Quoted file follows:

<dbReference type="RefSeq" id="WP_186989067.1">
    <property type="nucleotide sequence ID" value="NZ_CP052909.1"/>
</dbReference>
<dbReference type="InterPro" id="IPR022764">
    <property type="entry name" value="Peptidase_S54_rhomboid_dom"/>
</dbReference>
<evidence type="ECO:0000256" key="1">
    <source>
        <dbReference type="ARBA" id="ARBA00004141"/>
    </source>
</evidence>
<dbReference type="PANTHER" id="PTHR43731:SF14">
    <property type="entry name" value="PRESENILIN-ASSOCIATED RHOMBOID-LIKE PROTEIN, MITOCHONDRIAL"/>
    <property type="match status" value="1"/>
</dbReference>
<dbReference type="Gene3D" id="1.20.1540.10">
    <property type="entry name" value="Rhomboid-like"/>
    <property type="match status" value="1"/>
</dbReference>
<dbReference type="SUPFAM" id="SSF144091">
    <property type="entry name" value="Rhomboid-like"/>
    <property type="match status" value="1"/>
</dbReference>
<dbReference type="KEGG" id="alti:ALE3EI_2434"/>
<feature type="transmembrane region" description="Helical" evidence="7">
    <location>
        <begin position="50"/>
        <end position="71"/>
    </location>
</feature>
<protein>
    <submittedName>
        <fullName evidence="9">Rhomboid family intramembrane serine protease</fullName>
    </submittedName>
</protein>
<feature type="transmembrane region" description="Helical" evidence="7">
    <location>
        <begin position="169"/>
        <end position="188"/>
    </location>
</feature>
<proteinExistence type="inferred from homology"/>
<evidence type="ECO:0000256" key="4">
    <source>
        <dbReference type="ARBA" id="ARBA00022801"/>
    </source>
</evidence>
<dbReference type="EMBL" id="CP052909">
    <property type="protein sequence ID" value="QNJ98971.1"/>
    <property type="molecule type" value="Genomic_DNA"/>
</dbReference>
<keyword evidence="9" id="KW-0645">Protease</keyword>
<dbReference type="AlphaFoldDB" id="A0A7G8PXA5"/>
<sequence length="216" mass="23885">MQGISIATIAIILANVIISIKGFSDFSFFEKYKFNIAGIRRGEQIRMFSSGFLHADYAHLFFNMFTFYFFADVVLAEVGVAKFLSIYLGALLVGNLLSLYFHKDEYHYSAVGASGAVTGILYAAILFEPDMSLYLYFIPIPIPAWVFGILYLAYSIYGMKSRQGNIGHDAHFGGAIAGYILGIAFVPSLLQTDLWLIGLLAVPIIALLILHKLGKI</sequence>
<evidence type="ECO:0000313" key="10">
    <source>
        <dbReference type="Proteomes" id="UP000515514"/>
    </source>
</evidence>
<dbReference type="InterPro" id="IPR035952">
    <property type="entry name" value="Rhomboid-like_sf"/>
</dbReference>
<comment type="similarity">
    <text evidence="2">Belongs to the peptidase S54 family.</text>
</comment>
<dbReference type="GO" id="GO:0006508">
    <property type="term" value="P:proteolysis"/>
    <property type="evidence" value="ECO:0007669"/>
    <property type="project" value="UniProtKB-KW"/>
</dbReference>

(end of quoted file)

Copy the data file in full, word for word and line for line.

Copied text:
<dbReference type="RefSeq" id="WP_186989067.1">
    <property type="nucleotide sequence ID" value="NZ_CP052909.1"/>
</dbReference>
<dbReference type="InterPro" id="IPR022764">
    <property type="entry name" value="Peptidase_S54_rhomboid_dom"/>
</dbReference>
<evidence type="ECO:0000256" key="1">
    <source>
        <dbReference type="ARBA" id="ARBA00004141"/>
    </source>
</evidence>
<dbReference type="PANTHER" id="PTHR43731:SF14">
    <property type="entry name" value="PRESENILIN-ASSOCIATED RHOMBOID-LIKE PROTEIN, MITOCHONDRIAL"/>
    <property type="match status" value="1"/>
</dbReference>
<dbReference type="Gene3D" id="1.20.1540.10">
    <property type="entry name" value="Rhomboid-like"/>
    <property type="match status" value="1"/>
</dbReference>
<dbReference type="SUPFAM" id="SSF144091">
    <property type="entry name" value="Rhomboid-like"/>
    <property type="match status" value="1"/>
</dbReference>
<dbReference type="KEGG" id="alti:ALE3EI_2434"/>
<feature type="transmembrane region" description="Helical" evidence="7">
    <location>
        <begin position="50"/>
        <end position="71"/>
    </location>
</feature>
<protein>
    <submittedName>
        <fullName evidence="9">Rhomboid family intramembrane serine protease</fullName>
    </submittedName>
</protein>
<feature type="transmembrane region" description="Helical" evidence="7">
    <location>
        <begin position="169"/>
        <end position="188"/>
    </location>
</feature>
<proteinExistence type="inferred from homology"/>
<evidence type="ECO:0000256" key="4">
    <source>
        <dbReference type="ARBA" id="ARBA00022801"/>
    </source>
</evidence>
<dbReference type="EMBL" id="CP052909">
    <property type="protein sequence ID" value="QNJ98971.1"/>
    <property type="molecule type" value="Genomic_DNA"/>
</dbReference>
<keyword evidence="9" id="KW-0645">Protease</keyword>
<dbReference type="AlphaFoldDB" id="A0A7G8PXA5"/>
<sequence length="216" mass="23885">MQGISIATIAIILANVIISIKGFSDFSFFEKYKFNIAGIRRGEQIRMFSSGFLHADYAHLFFNMFTFYFFADVVLAEVGVAKFLSIYLGALLVGNLLSLYFHKDEYHYSAVGASGAVTGILYAAILFEPDMSLYLYFIPIPIPAWVFGILYLAYSIYGMKSRQGNIGHDAHFGGAIAGYILGIAFVPSLLQTDLWLIGLLAVPIIALLILHKLGKI</sequence>
<evidence type="ECO:0000313" key="10">
    <source>
        <dbReference type="Proteomes" id="UP000515514"/>
    </source>
</evidence>
<dbReference type="InterPro" id="IPR035952">
    <property type="entry name" value="Rhomboid-like_sf"/>
</dbReference>
<comment type="similarity">
    <text evidence="2">Belongs to the peptidase S54 family.</text>
</comment>
<dbReference type="GO" id="GO:0006508">
    <property type="term" value="P:proteolysis"/>
    <property type="evidence" value="ECO:0007669"/>
    <property type="project" value="UniProtKB-KW"/>
</dbReference>